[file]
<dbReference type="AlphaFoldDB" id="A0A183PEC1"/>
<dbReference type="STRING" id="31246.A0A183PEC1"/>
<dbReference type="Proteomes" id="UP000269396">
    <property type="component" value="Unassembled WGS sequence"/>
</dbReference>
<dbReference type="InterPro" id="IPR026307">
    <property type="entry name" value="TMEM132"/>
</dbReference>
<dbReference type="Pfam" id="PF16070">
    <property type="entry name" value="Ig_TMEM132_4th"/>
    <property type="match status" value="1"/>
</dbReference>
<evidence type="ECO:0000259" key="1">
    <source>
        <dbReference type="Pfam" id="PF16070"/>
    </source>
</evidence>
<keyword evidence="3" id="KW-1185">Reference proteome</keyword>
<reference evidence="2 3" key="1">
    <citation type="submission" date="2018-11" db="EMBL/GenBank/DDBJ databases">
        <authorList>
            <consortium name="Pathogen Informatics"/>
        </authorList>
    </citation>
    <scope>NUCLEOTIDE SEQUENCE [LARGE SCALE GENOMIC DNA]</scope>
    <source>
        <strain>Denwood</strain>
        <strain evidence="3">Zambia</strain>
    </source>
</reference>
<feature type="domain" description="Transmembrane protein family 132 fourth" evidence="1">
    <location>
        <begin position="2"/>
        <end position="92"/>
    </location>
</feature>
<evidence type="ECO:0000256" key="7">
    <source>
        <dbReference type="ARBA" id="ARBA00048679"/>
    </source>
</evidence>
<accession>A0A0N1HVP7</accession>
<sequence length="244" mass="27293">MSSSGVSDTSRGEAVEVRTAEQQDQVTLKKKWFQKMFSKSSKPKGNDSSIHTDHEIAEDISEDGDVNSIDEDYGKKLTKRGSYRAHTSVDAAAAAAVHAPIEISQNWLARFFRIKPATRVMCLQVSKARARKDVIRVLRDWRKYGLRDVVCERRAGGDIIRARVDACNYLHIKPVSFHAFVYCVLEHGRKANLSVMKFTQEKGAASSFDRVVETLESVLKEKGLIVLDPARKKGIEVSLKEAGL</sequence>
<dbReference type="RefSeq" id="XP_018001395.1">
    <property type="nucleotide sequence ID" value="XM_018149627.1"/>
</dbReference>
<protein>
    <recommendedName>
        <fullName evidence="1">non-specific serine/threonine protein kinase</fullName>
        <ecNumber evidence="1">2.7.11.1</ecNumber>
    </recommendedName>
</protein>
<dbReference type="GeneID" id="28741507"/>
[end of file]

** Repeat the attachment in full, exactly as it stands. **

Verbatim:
<dbReference type="AlphaFoldDB" id="A0A183PEC1"/>
<dbReference type="STRING" id="31246.A0A183PEC1"/>
<dbReference type="Proteomes" id="UP000269396">
    <property type="component" value="Unassembled WGS sequence"/>
</dbReference>
<dbReference type="InterPro" id="IPR026307">
    <property type="entry name" value="TMEM132"/>
</dbReference>
<dbReference type="Pfam" id="PF16070">
    <property type="entry name" value="Ig_TMEM132_4th"/>
    <property type="match status" value="1"/>
</dbReference>
<evidence type="ECO:0000259" key="1">
    <source>
        <dbReference type="Pfam" id="PF16070"/>
    </source>
</evidence>
<keyword evidence="3" id="KW-1185">Reference proteome</keyword>
<reference evidence="2 3" key="1">
    <citation type="submission" date="2018-11" db="EMBL/GenBank/DDBJ databases">
        <authorList>
            <consortium name="Pathogen Informatics"/>
        </authorList>
    </citation>
    <scope>NUCLEOTIDE SEQUENCE [LARGE SCALE GENOMIC DNA]</scope>
    <source>
        <strain>Denwood</strain>
        <strain evidence="3">Zambia</strain>
    </source>
</reference>
<feature type="domain" description="Transmembrane protein family 132 fourth" evidence="1">
    <location>
        <begin position="2"/>
        <end position="92"/>
    </location>
</feature>
<evidence type="ECO:0000256" key="7">
    <source>
        <dbReference type="ARBA" id="ARBA00048679"/>
    </source>
</evidence>
<accession>A0A0N1HVP7</accession>
<sequence length="244" mass="27293">MSSSGVSDTSRGEAVEVRTAEQQDQVTLKKKWFQKMFSKSSKPKGNDSSIHTDHEIAEDISEDGDVNSIDEDYGKKLTKRGSYRAHTSVDAAAAAAVHAPIEISQNWLARFFRIKPATRVMCLQVSKARARKDVIRVLRDWRKYGLRDVVCERRAGGDIIRARVDACNYLHIKPVSFHAFVYCVLEHGRKANLSVMKFTQEKGAASSFDRVVETLESVLKEKGLIVLDPARKKGIEVSLKEAGL</sequence>
<dbReference type="RefSeq" id="XP_018001395.1">
    <property type="nucleotide sequence ID" value="XM_018149627.1"/>
</dbReference>
<protein>
    <recommendedName>
        <fullName evidence="1">non-specific serine/threonine protein kinase</fullName>
        <ecNumber evidence="1">2.7.11.1</ecNumber>
    </recommendedName>
</protein>
<dbReference type="GeneID" id="28741507"/>